Lottengrün station was built around 1869 from a water station on the Herlasgrün – Oelsnitz railway line. Initially expanded to a freight loading point, from 1879 passenger traffic was also carried out. In addition, from 1902 an industrial line branched off here to the Theuma slate quarries, which was later extended as a public railway line to Plauen . In 1951, the Lottengrün – Oelsnitz section was dismantled due to the low volume of traffic. On September 26, 1970, passenger traffic ended on the Falkenstein (Vogtl) –Lottengrün section and the Lottengrün – Plauen railway line. After the operation of the Theuma slate quarries on the railroad was stopped in the autumn of 1972, the now Lottengrün freight yard went out of service on October 1st, 1972. The station building in the east of Lottengrün has been preserved to this day.

Undermarx green

Untermarxgrün station, restaurant to the bus stop (2018)

The Untermarxgrün stop at the intersection with Chaussee Plauen – Oelsnitz was opened together with the railway line. The stop consisted of three continuous tracks and a short stump track to the goods shed, which was dismantled again in 1880. In 1905 the station was elevated to a station. In addition to a farm building, the high-rise buildings also included an official residence, a switchman's house and a two-story station building, which was later enlarged twice by adding a low-rise building. With the closure of the Lottengrün – Oelsnitz section, the station went out of service on April 27, 1951. At the location in the “Plauenschen Straße” on the north-western edge of Untermarxgrün is the restaurant “To the stop”. The bus stop is named "Untermarxgrün, old station".


In 1908, the population of the town, about one kilometer away, wanted a stopping point. The Taltitz stop at the gated level crossing on the Taltitz – Oelsnitz road was set up on October 1, 1909. The facilities consisted of a platform, a wooden waiting hall, a farm building and a free pass. Ticket sales were taken over by the gatekeeper. Although the intersection was replaced by a road bridge in 1920, the stop remained staffed until 1951. With the closure of the Lottengrün – Oelsnitz section, the station went out of service on April 27, 1951. At the location in the New World settlement , the buildings have been preserved to the present day.

Oelsnitz railway station (around 1910)
Oelsnitz (Vogtland) station, track side 2018

Oelsnitz (Vogtl)

The Oelsnitz station initially consisted of only four continuous tracks, plus a locomotive station, where locomotives were stationed for leader and replenishment services. It was not until the Plauen – Oelsnitz gap was closed that the station was expanded extensively in the early 1870s. The station was expanded several times up to around 1900, then it remained essentially in this form until the end of the Second World War. The only major operational change was the closing of the locomotive station in 1925, as there were now enough powerful locomotives available. After the end of the war, some tracks were dismantled, but drastic dismantling measures only took place after the Lottengrün – Oelsnitz section was closed in 1951. Although numerous tracks have been removed since 1989/90, 6 tracks have been preserved to this day, including two loading road tracks.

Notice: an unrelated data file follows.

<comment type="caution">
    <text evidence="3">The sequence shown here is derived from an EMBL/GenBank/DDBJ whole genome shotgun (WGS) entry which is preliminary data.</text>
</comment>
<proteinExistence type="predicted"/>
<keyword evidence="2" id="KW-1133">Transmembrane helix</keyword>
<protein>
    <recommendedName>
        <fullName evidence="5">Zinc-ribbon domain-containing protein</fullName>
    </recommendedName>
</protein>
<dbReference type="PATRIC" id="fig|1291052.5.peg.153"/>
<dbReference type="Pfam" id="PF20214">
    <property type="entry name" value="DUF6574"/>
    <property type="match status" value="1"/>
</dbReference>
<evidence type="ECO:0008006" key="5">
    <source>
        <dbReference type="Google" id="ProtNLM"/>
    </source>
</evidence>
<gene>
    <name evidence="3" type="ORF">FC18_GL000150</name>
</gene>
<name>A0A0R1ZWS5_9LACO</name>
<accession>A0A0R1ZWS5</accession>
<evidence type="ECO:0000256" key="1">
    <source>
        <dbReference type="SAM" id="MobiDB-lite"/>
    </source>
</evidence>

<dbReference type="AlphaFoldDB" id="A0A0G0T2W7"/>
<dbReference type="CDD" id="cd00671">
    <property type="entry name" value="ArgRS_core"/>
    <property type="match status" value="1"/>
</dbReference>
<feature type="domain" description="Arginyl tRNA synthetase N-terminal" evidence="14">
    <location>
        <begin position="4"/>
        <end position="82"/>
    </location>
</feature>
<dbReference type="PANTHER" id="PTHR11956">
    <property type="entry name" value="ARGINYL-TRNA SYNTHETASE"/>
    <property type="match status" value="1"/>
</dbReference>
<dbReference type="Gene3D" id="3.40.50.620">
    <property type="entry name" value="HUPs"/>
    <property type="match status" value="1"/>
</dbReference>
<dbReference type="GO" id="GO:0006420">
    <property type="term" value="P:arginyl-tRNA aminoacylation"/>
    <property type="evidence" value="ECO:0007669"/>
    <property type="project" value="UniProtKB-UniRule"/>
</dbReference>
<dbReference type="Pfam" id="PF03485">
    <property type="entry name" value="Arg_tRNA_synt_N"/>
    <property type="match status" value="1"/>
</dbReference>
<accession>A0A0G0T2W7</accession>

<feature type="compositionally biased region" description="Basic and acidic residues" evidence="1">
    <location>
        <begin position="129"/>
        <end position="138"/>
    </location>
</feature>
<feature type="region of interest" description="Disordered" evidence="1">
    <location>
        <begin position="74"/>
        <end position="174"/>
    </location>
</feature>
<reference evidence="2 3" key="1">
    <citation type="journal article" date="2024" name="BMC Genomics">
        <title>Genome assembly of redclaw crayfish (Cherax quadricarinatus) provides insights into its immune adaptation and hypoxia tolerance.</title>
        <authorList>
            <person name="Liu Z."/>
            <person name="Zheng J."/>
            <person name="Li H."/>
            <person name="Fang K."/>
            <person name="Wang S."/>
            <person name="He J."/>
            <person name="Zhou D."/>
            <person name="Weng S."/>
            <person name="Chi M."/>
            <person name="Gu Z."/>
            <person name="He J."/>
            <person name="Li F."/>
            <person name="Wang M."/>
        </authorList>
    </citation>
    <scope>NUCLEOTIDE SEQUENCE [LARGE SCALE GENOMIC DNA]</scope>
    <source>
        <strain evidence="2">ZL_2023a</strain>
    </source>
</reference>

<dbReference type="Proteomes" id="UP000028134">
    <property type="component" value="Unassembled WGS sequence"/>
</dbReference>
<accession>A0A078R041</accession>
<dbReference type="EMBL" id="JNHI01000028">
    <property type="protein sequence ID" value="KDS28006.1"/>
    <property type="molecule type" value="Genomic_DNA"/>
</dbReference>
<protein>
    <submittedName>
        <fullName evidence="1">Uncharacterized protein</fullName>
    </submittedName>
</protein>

Falkenstein – Oelsnitz cycle path

The disused section of the former Herlasgrün – Oelsnitz railway line was expanded to become the Falkenstein – Oelsnitz cycle path and opened on May 27, 2011. The 21.8 kilometer long path connects the Göltzschtal cycle path with the Elster cycle path . The cycle path uses the former railway line for 16.1 kilometers, while the cycle path deviates from the gently sloping ideal line for 5.7 kilometers onto public roads and paths. The cycle path is paved throughout, 2.5 meters wide.


Web links

Commons : Herlasgrün – Oelsnitz railway line  - collection of images, videos and audio files

Individual evidence

  1. ^ Wilfried Rettig: The railways in Vogtland. Volume 1, p. 141.
  2. Railcars of the old type will run until 2019. In: Freie Presse. Retrieved September 3, 2019 .
  3. Order for rail traffic around the Czech Louny goes to the Länderbahn. Retrieved September 3, 2019 .
  4. ^ Wilfried Rettig: The railways in Vogtland. Volume 1, p. 128.
  5. ^ Wilfried Rettig: The railways in Vogtland. Volume 1, p. 129.
  6. ^ The Treuen train station on www.sachsenschiene.net
  7. www.sachsenschiene.net Railway stations in Saxony E – F (accessed on January 5, 2013)
  8. a b c Wilfried Rettig: The railways in Vogtland. Volume 1, p. 131.
  9. ^ The Eich (Sachs) train station on www.sachsenschiene.net
  10. ^ The Eich (Sachs) station in the Vogtland Railway Forum
  11. Auerbach (Vogtl) ob Bf on www.sachsenschiene.net
  12. ^ Wilfried Rettig: The railways in Vogtland. Volume 1, p. 133.
  13. Tracks in service facilities (DFA) , DB Netz AG (PDF; 179 KiB; as of April 1, 2012)
  14. ^ Wilfried Rettig: The railways in Vogtland. Volume 1, p. 115 f.
  15. ^ Wilfried Rettig: The railways in Vogtland. Volume 1, p. 116 f.
  16. Lottengrün station on www.sachsenschiene.net
  17. ^ Wilfried Rettig: The railways in Vogtland. Volume 1, p. 118.
  18. ^ Wilfried Rettig: The railways in Vogtland. Volume 1, p. 119.
  19. ^ Wilfried Rettig: Plauen / V-Cheb (Eger) - The PE railway line in the Euregio-Egrensis. Verlag Jacobi, Fraureuth 2007, ISBN 978-3-937228-01-3 , p. 30 ff.